ELECTRIC CHALLENGES is an ERC Consolidator grant funded project led by Natalia Fabra at Universidad Carlos III de Madrid. Its main objective is to analyze regulatory and market-based solutions aimed at achieving the energy transition at least cost.
The fight against climate change is among Europe’s main policy priorities. In this project, we propose to push out the frontier in the area of Energy and Environmental Economics by carrying out policy-relevant research on the design of optimal regulatory and market-based solutions to achieve the low-carbon transition at least cost.
The European experience provides unique natural experiments with which to test some of the most contentious issues that arise in the context of electricity markets. These include the potential to change households’ demand patterns through dynamic pricing, the scope for renewables to mitigate market power and depress wholesale market prices, and the design and performance of the auctions for renewable support. The objective is to shed light on such policy issues through the lens of state-of-the-art methodologies.
We rely on cutting-edge theoretical, empirical, and simulation tools to disentangle these topics, while at the same time providing key economic insights that are relevant beyond electricity markets.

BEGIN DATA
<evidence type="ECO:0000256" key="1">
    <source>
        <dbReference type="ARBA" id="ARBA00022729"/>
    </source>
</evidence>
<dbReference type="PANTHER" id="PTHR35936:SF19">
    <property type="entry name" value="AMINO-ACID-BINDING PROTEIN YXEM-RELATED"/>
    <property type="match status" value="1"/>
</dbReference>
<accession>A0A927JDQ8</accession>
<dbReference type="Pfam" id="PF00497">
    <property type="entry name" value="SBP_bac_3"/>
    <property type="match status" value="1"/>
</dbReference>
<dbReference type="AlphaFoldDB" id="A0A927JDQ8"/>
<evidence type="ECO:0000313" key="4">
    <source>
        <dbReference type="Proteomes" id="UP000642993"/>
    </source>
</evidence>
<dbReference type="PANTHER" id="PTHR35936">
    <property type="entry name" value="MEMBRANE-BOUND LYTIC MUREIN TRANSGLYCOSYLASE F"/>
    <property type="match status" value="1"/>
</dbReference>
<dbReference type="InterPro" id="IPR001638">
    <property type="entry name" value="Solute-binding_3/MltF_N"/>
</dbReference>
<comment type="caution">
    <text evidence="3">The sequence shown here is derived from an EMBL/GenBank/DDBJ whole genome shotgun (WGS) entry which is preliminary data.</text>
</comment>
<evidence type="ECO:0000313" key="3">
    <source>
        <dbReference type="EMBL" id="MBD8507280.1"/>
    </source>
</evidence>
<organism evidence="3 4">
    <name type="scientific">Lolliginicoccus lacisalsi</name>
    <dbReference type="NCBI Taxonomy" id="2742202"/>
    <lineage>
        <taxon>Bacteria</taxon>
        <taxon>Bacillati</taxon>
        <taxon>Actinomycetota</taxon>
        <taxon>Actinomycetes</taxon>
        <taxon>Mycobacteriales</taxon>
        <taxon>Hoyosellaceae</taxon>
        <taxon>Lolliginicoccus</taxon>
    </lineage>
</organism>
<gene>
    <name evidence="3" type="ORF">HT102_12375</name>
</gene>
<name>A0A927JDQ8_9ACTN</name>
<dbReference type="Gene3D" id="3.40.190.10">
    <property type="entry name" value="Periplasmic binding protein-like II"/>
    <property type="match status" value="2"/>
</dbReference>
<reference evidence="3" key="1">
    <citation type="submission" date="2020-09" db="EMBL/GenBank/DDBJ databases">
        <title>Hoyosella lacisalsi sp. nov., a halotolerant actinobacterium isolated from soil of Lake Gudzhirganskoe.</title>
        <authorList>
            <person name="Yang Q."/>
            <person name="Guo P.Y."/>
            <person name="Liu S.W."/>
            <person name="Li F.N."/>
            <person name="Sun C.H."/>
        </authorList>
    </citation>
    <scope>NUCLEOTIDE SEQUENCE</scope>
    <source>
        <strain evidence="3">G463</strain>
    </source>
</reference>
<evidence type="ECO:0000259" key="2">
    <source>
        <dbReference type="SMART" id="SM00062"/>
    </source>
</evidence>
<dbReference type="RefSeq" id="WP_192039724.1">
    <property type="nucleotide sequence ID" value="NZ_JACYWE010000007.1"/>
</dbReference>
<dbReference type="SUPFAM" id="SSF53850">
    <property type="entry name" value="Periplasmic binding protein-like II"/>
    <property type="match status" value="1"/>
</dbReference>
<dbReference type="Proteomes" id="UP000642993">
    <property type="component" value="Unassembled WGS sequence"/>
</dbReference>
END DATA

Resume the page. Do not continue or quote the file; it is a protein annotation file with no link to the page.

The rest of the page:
The conclusions of this research should prove valuable for academics, as well as to policy makers to assess the impact of environmental and energy policies and redefine them where necessary.
ENERGEIA SIMULA is a windows-based simulation tool that computes equilibrium outcomes in electricity wholesale markets.
The simulations performed by energeia simula are based on an oligopoly model that reflects most important features of electricity markets. This model has been published in a leading journal in economics:
De Frutos, M.A. and Fabra, N. (2012) “How to Allocate Forward Contracts: the case of electricity markets” European Economic Review 56(3), 451-469.
Energeia simula is capable of predicting (static) equilibrium bidding behavior among generators under various scenarios.
It allows to assessing the effects of (among others):
- Changes in market structure: mergers, divestitures, plant closures, investment in new technologies, entry of new firms, etc.
- Changes in input costs: gas, coal and CO2 prices
- Changes in market rules: contract obligations, emissions regulation, etc.
A sample of analyses performed with Energeia can be found here.